External Databases

The North Carolina Runaway Slave Advertisements project provides online access to all known runaway slave advertisements (more than 2300 items) published in North Carolina newspapers from 1751 to 1840. These brief ads provide a glimpse into the social, economic, and cultural world of the American slave system and the specific experience within North Carolina.

Northern Visions of Race, Region & Reform is an online resource documenting conflicting representations of African-Americans, white Southerners, and reformers during and immediately after the Civil War. In particular, it looks at the stereotypes popularized in the northern press, and the ways that these depictions were countered–or in some cases, reinforced–in the letters written for northern readers by freedmen’s teachers and freedmen themselves.

Norton Strange Townshend (1815-1895) had a long and multi-faceted career in politics, medicine, social reform, and agricultural education. His accomplishments included antislavery activism, political involvement at the local level and in the U.S. House of Representatives, work on the Underground Railroad, a role as a Medical Inspector in the Civil War, and advocacy of scientific training for farmers. This online exhibit illuminates many aspects of Townshend’s career and life through biographical information and digitally scanned manuscripts, images, and printed materials.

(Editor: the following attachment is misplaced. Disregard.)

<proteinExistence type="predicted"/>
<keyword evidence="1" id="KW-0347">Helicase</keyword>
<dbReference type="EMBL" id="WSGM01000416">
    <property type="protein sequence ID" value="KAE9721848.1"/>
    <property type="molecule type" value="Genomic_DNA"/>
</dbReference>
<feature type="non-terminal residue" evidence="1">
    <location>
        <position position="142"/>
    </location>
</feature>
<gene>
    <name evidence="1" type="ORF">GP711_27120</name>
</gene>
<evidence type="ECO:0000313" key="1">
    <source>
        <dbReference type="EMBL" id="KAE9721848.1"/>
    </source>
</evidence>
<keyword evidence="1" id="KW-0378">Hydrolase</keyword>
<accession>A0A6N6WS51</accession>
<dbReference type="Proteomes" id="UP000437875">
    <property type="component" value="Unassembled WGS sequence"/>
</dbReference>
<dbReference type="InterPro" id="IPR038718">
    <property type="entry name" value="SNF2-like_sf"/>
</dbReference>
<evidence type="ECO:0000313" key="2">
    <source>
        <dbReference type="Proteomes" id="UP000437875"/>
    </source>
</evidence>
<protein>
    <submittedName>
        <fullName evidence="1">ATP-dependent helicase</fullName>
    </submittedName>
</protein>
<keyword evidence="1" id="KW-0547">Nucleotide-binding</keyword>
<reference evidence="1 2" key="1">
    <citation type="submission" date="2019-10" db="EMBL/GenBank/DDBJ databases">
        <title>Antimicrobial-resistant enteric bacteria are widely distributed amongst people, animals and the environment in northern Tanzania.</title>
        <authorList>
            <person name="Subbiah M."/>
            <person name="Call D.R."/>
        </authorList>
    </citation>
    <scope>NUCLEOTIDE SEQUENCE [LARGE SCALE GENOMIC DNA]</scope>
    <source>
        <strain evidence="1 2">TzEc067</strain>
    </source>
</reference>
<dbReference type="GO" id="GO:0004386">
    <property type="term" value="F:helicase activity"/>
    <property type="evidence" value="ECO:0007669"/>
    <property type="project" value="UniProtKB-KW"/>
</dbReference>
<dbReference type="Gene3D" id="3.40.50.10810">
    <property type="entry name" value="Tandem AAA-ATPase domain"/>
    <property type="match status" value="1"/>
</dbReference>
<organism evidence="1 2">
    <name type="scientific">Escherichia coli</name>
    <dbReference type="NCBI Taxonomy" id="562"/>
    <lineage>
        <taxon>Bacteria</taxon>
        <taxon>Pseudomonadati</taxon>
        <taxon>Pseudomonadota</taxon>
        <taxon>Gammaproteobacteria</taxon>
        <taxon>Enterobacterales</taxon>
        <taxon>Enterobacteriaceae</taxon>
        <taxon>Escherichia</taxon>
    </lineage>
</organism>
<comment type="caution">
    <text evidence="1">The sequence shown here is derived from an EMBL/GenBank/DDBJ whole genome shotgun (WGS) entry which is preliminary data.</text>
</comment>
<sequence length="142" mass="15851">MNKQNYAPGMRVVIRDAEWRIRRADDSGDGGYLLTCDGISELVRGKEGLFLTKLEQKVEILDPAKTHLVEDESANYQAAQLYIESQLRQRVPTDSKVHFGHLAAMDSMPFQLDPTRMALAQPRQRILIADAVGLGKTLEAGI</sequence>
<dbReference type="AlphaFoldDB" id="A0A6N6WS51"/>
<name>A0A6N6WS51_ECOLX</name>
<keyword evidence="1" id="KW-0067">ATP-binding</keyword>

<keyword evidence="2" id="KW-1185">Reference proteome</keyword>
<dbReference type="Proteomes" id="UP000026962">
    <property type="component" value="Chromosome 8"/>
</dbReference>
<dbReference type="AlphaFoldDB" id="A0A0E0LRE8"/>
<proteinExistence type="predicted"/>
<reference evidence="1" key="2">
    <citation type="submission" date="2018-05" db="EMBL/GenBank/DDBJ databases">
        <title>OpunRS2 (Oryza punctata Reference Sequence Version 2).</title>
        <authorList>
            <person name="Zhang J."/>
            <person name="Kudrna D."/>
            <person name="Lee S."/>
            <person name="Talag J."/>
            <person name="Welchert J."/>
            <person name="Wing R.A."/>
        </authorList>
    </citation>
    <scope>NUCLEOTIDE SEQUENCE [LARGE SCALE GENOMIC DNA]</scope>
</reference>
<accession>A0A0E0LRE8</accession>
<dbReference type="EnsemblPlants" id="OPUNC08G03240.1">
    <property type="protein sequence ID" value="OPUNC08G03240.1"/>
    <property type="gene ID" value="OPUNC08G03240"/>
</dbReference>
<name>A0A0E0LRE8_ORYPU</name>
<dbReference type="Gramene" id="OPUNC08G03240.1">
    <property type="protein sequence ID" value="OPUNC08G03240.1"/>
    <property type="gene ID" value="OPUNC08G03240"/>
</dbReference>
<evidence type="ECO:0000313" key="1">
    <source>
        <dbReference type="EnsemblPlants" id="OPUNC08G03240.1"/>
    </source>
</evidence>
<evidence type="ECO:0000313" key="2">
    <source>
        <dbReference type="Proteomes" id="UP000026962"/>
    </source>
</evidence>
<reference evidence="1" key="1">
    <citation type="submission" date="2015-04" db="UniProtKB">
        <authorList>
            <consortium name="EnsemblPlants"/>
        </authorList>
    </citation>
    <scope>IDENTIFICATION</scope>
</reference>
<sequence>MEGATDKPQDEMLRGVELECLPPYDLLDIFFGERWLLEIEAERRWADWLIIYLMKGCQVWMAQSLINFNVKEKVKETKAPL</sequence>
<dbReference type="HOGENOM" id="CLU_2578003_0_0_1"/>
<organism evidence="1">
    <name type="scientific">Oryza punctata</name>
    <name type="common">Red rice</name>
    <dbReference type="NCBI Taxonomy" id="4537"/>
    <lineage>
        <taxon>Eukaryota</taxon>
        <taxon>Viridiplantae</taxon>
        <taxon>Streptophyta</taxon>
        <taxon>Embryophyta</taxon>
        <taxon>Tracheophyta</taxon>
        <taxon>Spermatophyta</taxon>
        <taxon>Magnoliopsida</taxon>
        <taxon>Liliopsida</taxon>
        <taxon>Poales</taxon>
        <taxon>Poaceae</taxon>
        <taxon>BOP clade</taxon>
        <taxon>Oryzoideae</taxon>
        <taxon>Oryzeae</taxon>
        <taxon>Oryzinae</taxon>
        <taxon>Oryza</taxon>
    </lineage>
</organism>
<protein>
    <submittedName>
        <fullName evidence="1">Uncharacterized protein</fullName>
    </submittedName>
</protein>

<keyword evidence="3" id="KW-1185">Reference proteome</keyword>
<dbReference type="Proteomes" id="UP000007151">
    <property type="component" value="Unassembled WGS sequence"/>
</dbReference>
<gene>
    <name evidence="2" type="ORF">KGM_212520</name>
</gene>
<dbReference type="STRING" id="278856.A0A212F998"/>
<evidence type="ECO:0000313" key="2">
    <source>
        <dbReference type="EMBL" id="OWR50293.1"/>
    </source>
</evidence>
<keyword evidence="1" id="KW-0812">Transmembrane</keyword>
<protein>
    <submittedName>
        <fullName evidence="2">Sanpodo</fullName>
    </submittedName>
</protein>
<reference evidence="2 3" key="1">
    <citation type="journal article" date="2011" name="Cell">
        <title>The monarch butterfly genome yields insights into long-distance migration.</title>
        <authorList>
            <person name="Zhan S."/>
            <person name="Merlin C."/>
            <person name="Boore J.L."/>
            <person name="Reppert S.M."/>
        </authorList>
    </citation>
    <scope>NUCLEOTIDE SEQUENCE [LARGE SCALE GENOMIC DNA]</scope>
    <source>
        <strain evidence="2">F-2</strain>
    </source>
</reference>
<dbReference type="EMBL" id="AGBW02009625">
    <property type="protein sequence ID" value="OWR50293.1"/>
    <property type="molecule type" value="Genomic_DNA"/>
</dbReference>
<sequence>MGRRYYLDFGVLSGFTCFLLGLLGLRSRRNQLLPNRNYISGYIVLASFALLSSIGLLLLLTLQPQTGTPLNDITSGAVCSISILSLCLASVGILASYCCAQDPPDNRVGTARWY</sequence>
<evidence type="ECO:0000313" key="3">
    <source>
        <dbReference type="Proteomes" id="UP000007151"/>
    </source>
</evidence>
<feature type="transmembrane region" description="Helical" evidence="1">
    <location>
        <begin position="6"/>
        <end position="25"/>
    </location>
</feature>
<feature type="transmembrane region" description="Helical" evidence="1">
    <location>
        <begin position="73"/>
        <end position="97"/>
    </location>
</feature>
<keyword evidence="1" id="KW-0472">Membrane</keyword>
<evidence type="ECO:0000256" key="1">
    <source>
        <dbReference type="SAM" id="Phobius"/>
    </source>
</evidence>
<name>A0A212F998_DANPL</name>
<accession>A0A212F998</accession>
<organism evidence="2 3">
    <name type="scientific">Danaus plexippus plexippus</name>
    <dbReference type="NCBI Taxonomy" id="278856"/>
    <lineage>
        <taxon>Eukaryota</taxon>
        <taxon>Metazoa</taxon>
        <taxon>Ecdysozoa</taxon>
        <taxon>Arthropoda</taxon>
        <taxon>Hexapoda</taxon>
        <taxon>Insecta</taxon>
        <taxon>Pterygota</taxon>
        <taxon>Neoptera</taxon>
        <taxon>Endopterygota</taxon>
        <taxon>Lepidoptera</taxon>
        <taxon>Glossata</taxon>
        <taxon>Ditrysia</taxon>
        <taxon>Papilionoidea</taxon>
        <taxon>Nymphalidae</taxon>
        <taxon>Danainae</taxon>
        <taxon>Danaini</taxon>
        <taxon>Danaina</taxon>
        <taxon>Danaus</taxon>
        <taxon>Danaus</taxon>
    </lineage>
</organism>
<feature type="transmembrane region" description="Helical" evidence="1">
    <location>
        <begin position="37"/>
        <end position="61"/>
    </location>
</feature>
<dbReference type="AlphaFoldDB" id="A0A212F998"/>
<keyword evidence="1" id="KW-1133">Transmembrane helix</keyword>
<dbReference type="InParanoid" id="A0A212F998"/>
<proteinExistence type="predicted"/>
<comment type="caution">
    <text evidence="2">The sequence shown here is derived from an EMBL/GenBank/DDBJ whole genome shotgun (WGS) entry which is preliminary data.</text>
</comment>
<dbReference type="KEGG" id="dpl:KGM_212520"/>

This collection is a pilot project to digitize backfiles of community newspapers in Ontario. It includes searchable digital scans of two important expatriate journals, theVoice of the Fugitive (1851-1852) and the Provincial Freeman (1853-1857).

The PAS Papers contain the records of the Society general meeting and various committees, financial papers, minutes, and legal papers related to cases taken on by the PAS, papers related to the documentation and education of the free black community, and the records of numerous anti-slavery societies.